Do you know what the “crypto” in cryptocurrencies stand for? It refers to cryptography.
While the blockchain is responsible for creating decentralized, open, and transparent networks, cryptography is what keeps digital assets – and its users – secure.
But how does cryptography work in terms of digital assets, and is it secure enough to ensure that your coins remain safe?
What Is Cryptography?
Cryptography refers to the practice or technique used to keep sensitive data and communications safe.
The goal here is to share information exclusively with the original recipient, allowing them to understand and process the data while preventing unauthorized access by third parties.
The earliest form of cryptography dates back to Ancient Rome when Julius Caesar used the Caesar cipher to communicate securely with his generals. Cryptography was also used during World War II by Germany to encrypt communications with the infamous Enigma machine.
However, the above forms of cryptography were primitive compared to today’s tech.
In modern cryptography, data is encrypted and decrypted with a combination of complex algorithms and their corresponding keys. When you encrypt data as the sender, unless someone acquires the secret key to decipher it or possesses the necessary tools to crack the code, he won’t be able to see it. On the other hand, if the recipient has the secret key, he can use it to access the data in its original, non-encrypted form.
Nowadays, cryptography is crucial to keep our communications safe from malicious parties and the public. Therefore, we actively use the tech in our everyday lives.
Today, we use two major forms of cryptography.
The first is symmetric-key or single-key cryptography, where the same secret key is used for both encrypting and decrypting the data. As they share the same key, the sender and the recipient have to trust each other to ensure that third parties are unable to access their communications.
While symmetric encryption usually involves a faster process, it is the least secure option for keeping modern communications safe.
Instead of a single code, asymmetric-key or public-key cryptography uses a pair of keys. While the sender encrypts the message with the public key, the recipient utilizes his private key (also called the secret key) to decrypt it.
Without the private key, even if someone has the corresponding public key, he won’t be able to decrypt and read the sender’s message.
That’s why the private key should be kept in secret, as sharing it with someone else increases the risks of unauthorized access.
How Does Cryptography Work for Digital Assets?
As may already know, cryptocurrencies use public-key cryptography.
Let’s say you want to send one BTC to your friend. First, you use your private key (e.g., your password) to log into your wallet. As your friend has already provided his public key (wallet address), you use that to encrypt the data and execute the transaction.
When the transaction is confirmed, your friend uses his private key to access his funds in his wallet.
During the process, both you and the recipient generate a cryptographic hash by signing the transaction. The two hashes will combine into a final signature, providing proof that the transaction was not tampered with.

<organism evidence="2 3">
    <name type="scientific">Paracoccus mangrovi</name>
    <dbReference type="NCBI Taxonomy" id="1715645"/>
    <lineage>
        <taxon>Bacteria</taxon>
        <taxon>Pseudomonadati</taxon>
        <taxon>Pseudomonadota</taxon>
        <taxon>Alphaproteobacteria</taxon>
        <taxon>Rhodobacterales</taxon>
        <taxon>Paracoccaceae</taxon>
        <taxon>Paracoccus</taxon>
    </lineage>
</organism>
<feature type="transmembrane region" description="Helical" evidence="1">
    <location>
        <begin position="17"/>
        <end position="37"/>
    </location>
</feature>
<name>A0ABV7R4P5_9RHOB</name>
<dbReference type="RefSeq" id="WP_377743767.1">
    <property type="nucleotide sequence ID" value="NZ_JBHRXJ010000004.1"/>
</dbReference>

In blockchain networks, the same process is used for verifying transactions and generating new blocks.
Today, there is no way malicious parties could break the underlying public-key cryptography tech of blockchain networks. It would require them to possess the computational power that is currently unavailable even for the most advanced supercomputers.
However, with recent breakthroughs in quantum computing, a next-generation machine might have the power to break the cryptography most blockchains use in the future. Implementing a quantum-proof algorithm could efficiently protect blockchain networks from such threats.
How to Keep Your Crypto Safe?
As illustrated in the last section, the only way hackers can exploit public-key cryptography is by deceiving users to provide them with their private keys (e.g., through phishing attacks).
Another method attackers have used in the past is to hack crypto service providers that keep their users’ private keys in their custody.
However, if you use a secure service and refrain from sharing your secret key with anyone, public-key cryptography will ensure that your digital assets and data remain safe.
You can do so by:
- No matter what someone says, don’t expose your funds’ security by sharing your private key. Instead, keep it as a secret in a place where you have exclusive access to.
- When holding large amounts of funds, consider using a hardware wallet like Ledger or Trezor. These solutions come with a physical device, which you have to use to provide a PIN each time you transfer funds out of your wallet.
- Use a legit cryptocurrency exchange service for trading digital assets. While it is generally advised to keep funds in self-custody if you’re not trading actively, centralized exchanges can be attractive. Many crypto exchanges now offer savings products where users can accrue an interest, or they can put their funds to work in other ways. Crypto exchanges generally keep most of the funds in cold storage. For users who might still feel unsure, exchanges such as AAX will be able to offer insured custodial solutions with regulated entities.